One of the greatest film composers of all time would have been 100 today.
Bernard Herrmann is best known for his long term collaboration with Alfred Hitchcock, but his career was a remarkable one that saw him score for directors such as Orson Welles, Fred Zinneman, Nicholas Ray, François Truffaut, Brian De Palma and Martin Scorsese.
After working in radio with Welles at the Mercury Theater company, he joined the precocious director for his debut feature film Citizen Kane (1941).
Groundbreaking in so many ways, Herrmann’s distinctive score marked him out as a composer to watch and he won an Oscar for his second film, William Dieterle’s The Devil and Daniel Webster (1941).
He also composed the memorable score for the sci-fi classic The Day the Earth Stood Still (1951) using a theremin to great effect.
His work with Hitchcock began with The The Trouble with Harry (1955) and was followed up when the director remade his own movie The Man Who Knew Too Much (1956) – Herrmann even makes a cameo appearence as the conductor of the London Symphony Orchestra during the sequence at the Royal Albert Hall.
Arguably the most famous director and composer team ever, Herrmann’s scores for Vertigo (1958), North By Northwest (1959) and Psycho (1960) are gold-plated classics and on The Birds (1963) he created an innovative sound design instead of a traditional soundtrack.
The 1960s also saw some fine work with Cape Fear (1962), Jason and the Argonauts (1963) and Fahrenheit 451 (1966).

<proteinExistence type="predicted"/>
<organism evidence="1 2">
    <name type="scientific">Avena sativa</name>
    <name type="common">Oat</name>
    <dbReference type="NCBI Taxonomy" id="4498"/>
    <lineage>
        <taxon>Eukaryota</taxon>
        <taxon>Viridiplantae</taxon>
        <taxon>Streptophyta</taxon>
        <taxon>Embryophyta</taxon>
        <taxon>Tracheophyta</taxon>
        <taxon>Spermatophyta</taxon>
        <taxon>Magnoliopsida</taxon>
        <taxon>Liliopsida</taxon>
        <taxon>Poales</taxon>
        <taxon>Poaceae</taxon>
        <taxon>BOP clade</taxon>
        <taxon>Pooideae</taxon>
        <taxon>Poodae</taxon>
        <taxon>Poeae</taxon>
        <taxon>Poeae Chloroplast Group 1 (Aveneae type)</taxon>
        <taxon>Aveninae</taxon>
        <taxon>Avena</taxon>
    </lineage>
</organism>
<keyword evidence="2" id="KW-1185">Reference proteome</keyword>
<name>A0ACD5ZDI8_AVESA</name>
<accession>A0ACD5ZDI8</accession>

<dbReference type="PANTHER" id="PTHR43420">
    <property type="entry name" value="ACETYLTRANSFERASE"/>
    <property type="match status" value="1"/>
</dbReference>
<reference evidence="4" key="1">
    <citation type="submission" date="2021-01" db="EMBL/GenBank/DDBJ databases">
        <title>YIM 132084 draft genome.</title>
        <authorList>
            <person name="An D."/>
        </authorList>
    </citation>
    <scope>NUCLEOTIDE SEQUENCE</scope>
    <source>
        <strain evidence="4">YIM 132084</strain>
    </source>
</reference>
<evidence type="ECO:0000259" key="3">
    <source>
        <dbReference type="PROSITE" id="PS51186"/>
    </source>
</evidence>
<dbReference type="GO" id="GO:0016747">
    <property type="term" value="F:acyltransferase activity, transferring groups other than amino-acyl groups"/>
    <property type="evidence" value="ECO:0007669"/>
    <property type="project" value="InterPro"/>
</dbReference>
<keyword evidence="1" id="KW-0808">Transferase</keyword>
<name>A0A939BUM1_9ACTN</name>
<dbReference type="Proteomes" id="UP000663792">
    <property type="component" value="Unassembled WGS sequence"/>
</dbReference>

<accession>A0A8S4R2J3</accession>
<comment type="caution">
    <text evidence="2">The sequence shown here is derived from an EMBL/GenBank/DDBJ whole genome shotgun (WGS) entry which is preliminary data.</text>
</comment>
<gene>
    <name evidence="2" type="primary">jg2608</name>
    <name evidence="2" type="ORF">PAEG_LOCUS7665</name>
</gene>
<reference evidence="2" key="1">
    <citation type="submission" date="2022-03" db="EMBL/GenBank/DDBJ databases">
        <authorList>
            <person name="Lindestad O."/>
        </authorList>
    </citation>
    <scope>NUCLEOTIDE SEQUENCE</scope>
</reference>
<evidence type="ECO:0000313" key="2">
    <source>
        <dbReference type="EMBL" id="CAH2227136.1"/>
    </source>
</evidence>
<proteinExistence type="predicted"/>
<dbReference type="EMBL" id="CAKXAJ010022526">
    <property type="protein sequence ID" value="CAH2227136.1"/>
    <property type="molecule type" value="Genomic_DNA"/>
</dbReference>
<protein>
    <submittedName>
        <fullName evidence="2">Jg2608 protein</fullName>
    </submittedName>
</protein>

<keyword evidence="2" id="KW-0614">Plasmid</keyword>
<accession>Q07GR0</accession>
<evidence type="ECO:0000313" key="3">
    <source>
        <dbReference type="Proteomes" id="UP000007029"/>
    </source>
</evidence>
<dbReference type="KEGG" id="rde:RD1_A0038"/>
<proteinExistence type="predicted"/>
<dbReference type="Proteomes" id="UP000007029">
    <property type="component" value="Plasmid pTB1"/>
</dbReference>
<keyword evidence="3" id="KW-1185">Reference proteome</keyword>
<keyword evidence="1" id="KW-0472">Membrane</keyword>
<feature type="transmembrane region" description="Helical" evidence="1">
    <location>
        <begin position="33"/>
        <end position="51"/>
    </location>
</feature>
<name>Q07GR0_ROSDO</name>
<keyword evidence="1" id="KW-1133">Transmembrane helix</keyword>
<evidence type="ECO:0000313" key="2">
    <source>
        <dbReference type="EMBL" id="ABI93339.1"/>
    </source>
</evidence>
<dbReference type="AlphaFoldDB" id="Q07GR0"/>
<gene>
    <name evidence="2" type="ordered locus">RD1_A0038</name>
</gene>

His later years saw him move to London, but in the final year of his life he worked with Hitchcock devotee Brian De Palma on Obsession (1976) and Martin Scorsese on Taxi Driver (1976).
The latter film provided a fitting epitaph with its brilliant use of percusion, strings and saxophone. Scorsese dedicated the finished picture to him.
Since his death, his reputation has continued to grow with directors like Quentin Tarantino (theme from ‘Twisted Nerve’) and even pop stars like Lady Gaga (main theme from ‘Vertigo’) using his music.
Back in 1988, KIOS-FM broadcast a 2 hour radio documentary on Herrmann’s life and career by Bruce Crawford and Bob Coate, and you can listen to it in three parts here: www.bernardherrmann.org/articles/present-celebration-broadcast
You can also watch part of a documentary on him here:
NPR also broadcast an interview with Professor Jack Sullivan about his book Hitchcock’s Music back in 2007:
And finally, this photo is a classic:
> The Bernard Herrmann Society
> Find out more about Bernard Herrmann at Wikipedia
> Herrmann Marathon Blog which looks at each score one-by-one